What happens when you drift off into periods of reflection and daydreaming? There is some sense of letting go of your usual awareness of the world, and allowing something else to happen. Evidently your conscious mind needs to take a holiday every so often.
Some writers say they connect with good ideas during the daydreaming state, and it is fuel for their creative process. Freud thought the contents of the unconscious mind are more accessible to writers when they let their minds drift.
Daydreaming can also be a habit that interferes with writing. If you tend to fall into a waking dream to avoid facing challenges in your writing, you have probably learned todecrease your experience of stress and anxiety in this way. The questions to consider are: Where does your mind go? How long does it go there? and, Do you return to your project in a timely and productive way?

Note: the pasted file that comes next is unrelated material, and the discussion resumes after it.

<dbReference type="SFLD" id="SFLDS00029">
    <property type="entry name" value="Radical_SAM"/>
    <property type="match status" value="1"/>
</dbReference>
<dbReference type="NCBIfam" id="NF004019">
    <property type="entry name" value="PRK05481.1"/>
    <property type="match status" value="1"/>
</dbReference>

If your mind goes far away into reveries that have nothing to do with your writing, and if this happens frequently or for lengthy stretches of time, it may be a writing productivity issue you ought to address.
When you are lost in a daydream, your mind is following unknown impulses that may or may not be contributing to your writing goals. The key is to notice whether your daydreams inspire your work or lead you astray and waste time. If it is the latter, there are ways to become more aware of this process and bring some measure of control to it without shutting it down.